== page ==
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The Importance Of Airlocks In Brewing Beer

During the process of fermenting beer, many homebrewers prefer to use airlocks rather than blow off tubes. Although not related to the sci-fi doors that you see in movies, an airlock is an interesting piece that is inserted into a drilled stopper, which is then securely placed into the top of a carboy, brew bucket or fermenter. What makes it interesting is that depending on the type of airlock you purchase, you can watch the bubbles during the whole fermentation process.

The purpose of the airlock is to sanitarily release the internal build-up of pressure from the sealed fermentation environment. If there is nowhere for the buildup of carbon dioxide to go, there is a possibility that immense pressure will build up inside the fermenter thus causing it to explode. That said, it does not tell you anything about the fermentation process. The bubbles that you see in the airlock simply indicates that the pressure from inside your fermenting vessel is being released up through the water. (more info below)
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There are different types of airlocks that you can get for your fermenter and these include the three-piece and S-shaped airlock. While the first is designed for aggressive fermentation, the latter is often used during secondary fermentation and aging.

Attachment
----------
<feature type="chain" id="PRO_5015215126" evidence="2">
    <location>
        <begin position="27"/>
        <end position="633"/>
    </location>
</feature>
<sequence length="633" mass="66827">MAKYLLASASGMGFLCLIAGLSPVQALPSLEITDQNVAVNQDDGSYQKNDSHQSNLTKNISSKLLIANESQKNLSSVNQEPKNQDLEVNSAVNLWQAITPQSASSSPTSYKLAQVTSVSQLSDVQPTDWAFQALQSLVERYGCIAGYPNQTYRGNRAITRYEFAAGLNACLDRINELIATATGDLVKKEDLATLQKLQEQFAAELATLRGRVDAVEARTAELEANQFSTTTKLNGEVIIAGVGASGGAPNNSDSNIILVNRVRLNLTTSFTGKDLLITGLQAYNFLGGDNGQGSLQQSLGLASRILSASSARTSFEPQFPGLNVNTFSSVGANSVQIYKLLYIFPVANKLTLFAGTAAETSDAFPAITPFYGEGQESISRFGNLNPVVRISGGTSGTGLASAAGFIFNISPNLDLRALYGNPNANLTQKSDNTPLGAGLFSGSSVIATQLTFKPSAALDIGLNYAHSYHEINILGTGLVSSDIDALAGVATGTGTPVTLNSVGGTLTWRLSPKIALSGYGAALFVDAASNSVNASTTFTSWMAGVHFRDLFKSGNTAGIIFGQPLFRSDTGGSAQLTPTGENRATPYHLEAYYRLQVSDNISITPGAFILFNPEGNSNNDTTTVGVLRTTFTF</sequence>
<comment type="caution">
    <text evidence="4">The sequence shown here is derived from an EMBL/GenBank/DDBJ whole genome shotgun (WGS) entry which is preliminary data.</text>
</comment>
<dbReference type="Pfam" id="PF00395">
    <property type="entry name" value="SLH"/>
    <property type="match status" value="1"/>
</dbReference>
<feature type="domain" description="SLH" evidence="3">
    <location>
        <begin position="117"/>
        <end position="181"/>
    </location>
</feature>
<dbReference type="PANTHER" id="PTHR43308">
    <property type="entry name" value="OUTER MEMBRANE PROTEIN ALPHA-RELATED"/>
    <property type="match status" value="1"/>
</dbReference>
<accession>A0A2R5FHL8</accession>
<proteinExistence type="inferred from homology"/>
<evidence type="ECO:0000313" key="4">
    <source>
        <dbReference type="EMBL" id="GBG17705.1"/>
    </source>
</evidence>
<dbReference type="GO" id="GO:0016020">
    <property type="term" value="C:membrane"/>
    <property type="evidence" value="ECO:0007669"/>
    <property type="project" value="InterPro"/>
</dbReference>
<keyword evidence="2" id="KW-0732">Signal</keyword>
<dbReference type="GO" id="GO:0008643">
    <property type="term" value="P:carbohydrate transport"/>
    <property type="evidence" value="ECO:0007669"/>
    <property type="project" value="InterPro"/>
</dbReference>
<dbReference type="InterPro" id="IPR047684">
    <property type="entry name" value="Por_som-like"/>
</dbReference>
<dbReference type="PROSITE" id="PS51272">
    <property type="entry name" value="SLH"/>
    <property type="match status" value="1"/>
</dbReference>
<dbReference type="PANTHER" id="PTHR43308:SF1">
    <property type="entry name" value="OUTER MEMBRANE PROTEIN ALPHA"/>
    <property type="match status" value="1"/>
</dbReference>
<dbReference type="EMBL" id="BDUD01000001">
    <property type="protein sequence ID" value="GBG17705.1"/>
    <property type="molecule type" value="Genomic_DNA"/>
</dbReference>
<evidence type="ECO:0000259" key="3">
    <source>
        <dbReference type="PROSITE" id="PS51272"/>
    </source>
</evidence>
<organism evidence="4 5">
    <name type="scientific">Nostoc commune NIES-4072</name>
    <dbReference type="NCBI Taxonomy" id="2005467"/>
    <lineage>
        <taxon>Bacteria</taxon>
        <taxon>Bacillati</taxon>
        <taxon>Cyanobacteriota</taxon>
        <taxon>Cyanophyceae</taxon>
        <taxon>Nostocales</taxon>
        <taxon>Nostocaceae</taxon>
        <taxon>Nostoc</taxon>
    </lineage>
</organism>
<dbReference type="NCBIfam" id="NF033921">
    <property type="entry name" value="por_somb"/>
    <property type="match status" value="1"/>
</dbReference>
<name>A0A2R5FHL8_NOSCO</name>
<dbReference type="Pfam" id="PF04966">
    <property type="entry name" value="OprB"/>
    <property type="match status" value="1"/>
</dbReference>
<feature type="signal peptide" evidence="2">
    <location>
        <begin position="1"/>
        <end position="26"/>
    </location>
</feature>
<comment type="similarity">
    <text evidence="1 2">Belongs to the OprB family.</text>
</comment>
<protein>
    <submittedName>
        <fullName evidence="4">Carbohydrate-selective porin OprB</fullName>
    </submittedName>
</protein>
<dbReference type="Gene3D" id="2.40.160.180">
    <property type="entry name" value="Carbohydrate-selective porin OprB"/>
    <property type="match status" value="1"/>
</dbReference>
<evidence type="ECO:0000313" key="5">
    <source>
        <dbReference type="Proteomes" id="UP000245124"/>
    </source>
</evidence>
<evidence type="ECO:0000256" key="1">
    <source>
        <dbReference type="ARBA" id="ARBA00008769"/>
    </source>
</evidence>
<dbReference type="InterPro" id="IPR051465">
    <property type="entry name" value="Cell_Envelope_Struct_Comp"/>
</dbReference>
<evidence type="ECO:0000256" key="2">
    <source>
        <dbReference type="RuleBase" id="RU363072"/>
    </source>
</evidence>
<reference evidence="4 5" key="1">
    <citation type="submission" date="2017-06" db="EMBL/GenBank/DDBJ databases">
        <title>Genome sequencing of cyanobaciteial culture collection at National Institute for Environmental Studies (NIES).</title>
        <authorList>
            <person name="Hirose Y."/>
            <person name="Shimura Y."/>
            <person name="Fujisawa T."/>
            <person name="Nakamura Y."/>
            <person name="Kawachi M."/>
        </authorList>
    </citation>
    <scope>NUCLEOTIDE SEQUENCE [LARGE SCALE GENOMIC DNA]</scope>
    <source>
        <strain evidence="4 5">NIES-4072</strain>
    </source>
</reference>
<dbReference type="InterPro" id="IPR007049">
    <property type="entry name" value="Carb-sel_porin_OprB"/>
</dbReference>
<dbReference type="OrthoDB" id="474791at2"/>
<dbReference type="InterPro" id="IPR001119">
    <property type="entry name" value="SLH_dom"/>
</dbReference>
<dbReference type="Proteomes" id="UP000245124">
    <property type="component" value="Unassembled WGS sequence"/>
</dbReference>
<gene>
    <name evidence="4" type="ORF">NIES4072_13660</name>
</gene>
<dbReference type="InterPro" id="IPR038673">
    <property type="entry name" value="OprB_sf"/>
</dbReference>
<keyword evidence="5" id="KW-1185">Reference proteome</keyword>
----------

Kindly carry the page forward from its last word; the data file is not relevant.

We mentioned earlier that observing the bubbles was an indicator that the carbon dioxide was being released from inside the fermenter. But what if it is not bubbling? Should you be alarmed? Well no, as the lack of bubbling may indicate other things. It could mean that the pressure within the fermenter has lessen or the lid might not be sealed properly giving the carbon dioxide another way to escape. Another reason may be that the temperature of the wort is too cool to commence aggressive fermentation. If you have doubts if your wort is fermenting properly or not, you can always test using a hydrometer.

Another reason that bubbles may not be seen in your airlock is that the fermentation process may be done. If it has been at least the minimum time that your recipe calls for, then you should take a sample and test the specific gravity.